Baghdad : Iraq’s parliament convened Monday for a first reading of the final draft of the country’s security pact with the United States, a day after the Iraqi cabinet approved the deal.
The 275-member house would review the pact over the coming days and vote on the deal by November 24, deputy speaker Khalid al-Attiyah said in a press conference.
The agreement outlines the timeframe for the withdrawal of US troops and the legal basis for the future presence of US troops in Iraqi after a United Nations Security Council mandate expires at the end of this year.
Parliamentary Speaker Mahmoud al-Mashhadani cancelled leave for all lawmakers and suspended foreign and out-of-town visits to guarantee that a decision is reached before the assembly goes into recess for the Muslim Eid al-Adha holiday at the end of the month or in early December.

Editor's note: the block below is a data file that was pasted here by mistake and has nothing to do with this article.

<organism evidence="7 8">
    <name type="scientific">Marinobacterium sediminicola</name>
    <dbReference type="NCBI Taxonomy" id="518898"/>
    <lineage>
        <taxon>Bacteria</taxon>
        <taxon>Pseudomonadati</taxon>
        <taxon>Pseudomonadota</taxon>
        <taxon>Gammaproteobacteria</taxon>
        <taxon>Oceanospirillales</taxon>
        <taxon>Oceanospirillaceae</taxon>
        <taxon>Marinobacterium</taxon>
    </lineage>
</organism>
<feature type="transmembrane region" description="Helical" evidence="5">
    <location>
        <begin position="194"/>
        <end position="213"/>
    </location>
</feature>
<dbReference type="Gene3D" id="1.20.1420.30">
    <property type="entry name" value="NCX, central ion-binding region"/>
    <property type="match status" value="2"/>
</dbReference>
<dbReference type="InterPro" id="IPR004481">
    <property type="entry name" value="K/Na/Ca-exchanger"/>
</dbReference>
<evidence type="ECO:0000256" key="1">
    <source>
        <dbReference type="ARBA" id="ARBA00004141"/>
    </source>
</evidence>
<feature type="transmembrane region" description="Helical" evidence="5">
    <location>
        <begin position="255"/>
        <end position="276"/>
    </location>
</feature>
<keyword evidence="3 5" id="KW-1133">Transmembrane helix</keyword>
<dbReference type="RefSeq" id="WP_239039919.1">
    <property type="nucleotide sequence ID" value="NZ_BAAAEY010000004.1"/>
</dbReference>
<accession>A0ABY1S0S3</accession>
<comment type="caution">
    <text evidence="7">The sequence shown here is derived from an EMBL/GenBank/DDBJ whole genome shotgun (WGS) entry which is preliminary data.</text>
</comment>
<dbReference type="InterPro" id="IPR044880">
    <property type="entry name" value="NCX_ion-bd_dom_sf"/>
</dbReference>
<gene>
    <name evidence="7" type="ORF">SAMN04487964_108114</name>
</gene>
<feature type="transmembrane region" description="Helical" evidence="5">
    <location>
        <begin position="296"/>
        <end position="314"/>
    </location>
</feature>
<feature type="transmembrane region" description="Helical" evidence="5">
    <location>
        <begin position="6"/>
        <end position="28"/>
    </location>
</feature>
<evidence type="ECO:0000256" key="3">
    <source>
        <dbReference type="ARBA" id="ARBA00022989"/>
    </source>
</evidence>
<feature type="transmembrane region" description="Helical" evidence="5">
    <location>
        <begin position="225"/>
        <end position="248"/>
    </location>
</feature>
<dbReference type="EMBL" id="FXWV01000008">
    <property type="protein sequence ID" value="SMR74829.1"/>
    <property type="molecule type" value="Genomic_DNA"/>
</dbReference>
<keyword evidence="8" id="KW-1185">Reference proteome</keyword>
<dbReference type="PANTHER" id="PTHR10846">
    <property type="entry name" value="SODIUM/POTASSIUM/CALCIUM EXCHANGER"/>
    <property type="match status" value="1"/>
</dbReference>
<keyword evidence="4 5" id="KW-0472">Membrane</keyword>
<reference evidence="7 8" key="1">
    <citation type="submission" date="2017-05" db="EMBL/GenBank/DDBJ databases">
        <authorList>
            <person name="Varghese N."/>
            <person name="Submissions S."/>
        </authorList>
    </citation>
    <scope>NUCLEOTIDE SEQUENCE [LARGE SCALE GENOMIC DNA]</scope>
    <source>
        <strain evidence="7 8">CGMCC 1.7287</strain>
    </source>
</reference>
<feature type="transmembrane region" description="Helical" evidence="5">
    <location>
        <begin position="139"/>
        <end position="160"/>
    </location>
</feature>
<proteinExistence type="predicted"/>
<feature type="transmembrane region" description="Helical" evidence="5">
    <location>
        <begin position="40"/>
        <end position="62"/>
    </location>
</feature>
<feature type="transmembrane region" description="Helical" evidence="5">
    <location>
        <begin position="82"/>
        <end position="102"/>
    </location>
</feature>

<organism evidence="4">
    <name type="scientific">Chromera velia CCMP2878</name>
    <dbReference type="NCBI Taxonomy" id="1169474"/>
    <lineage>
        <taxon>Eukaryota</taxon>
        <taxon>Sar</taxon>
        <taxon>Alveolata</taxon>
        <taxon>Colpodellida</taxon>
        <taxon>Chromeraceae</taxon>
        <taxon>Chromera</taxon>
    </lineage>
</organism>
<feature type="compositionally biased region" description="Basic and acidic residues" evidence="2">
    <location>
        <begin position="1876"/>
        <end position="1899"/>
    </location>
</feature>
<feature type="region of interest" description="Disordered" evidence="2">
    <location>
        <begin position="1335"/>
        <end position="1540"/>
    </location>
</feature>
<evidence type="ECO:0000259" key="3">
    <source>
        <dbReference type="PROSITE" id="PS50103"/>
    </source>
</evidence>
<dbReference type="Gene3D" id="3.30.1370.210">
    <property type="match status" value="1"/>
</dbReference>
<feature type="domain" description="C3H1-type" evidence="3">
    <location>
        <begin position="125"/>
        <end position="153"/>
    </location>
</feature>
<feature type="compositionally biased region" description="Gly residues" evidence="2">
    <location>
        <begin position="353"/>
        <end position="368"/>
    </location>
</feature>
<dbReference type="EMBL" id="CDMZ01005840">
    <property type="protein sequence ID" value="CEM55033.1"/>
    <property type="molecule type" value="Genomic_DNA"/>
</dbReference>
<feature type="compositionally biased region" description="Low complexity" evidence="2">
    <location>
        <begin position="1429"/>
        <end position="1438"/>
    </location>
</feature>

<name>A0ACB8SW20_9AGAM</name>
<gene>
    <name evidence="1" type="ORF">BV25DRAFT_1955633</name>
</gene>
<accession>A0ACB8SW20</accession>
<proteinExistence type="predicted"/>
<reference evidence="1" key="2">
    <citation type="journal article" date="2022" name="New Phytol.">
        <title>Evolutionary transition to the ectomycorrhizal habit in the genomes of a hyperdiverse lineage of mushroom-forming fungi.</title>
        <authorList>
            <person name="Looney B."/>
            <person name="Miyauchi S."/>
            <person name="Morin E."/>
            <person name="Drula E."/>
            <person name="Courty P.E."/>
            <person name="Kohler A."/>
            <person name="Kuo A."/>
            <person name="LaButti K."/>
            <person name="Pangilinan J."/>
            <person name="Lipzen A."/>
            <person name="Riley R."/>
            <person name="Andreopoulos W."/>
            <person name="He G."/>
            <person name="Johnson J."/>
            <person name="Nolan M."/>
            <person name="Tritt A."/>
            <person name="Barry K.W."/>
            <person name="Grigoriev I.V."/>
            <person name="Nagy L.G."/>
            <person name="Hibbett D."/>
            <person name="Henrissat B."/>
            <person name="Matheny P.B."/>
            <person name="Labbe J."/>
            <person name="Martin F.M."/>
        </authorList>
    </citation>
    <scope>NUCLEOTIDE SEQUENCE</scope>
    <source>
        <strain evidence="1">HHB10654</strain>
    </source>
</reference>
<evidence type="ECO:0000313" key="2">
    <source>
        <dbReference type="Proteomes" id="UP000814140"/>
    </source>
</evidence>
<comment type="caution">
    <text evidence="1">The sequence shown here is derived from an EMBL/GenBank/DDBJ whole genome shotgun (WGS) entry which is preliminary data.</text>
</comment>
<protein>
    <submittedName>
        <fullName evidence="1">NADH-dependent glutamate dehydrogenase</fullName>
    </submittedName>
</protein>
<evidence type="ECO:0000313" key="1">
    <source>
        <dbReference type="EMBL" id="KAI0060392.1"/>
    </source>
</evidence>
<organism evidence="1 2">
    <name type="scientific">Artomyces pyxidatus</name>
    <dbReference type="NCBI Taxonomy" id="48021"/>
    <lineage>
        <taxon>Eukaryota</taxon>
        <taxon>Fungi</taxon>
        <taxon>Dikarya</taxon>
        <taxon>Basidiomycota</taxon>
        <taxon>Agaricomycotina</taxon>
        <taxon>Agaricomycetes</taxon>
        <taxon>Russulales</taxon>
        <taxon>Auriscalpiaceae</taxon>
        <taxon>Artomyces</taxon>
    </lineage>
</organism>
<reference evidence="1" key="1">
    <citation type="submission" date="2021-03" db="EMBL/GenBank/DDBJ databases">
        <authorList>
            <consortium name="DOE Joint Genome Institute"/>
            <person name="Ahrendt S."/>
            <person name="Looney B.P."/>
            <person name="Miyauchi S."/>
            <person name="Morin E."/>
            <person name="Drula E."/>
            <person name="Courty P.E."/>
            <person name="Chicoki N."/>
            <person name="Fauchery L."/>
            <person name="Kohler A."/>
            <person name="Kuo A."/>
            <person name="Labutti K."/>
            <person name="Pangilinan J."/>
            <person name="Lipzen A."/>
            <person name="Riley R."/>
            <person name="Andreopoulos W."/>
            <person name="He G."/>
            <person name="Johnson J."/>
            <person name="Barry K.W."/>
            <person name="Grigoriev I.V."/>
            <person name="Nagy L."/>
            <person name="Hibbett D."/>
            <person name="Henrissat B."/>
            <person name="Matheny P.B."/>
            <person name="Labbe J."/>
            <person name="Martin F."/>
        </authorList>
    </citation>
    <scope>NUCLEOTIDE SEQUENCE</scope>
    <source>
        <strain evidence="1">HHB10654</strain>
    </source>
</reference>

The deal has to be passed by parliament’s five blocs before it can be be signed by US and Iraqi presidents. Iraqi Foreign Minister Hoshiyar Zebari and US Ambassador to Iraq Ryan Crocker signed the deal in Baghdad Monday, but it still needs parliamentary approval.
The proposed deal met with widespread opposition in Iraq during months of negotations and ahead of cabinet’s approval of the amended final document during an emergency session on Sunday.
The most vocal opposition has come from fiery anti-US Shia cleric Moqtada al-Sadr, who has called on his supporters to protest the US presence in Iraq.
The deal provides for a complete withdrawal of US troops by the end of 2011. More than 140,000 US troops are currently stationed in Iraq.
As lawmakers considered the deal Monday, more than a dozen people were injured in a car bomb attack in the southern Iraqi city of Amara earlier Monday.
The bomb exploded near the telephone company in the city centre, injuring at least 14 people, the Aswat al-Iraq news agency reported.
Most of the injured were civilians, according to the report. The predominantly Shiite city is located some 390 kilometres south of Baghdad.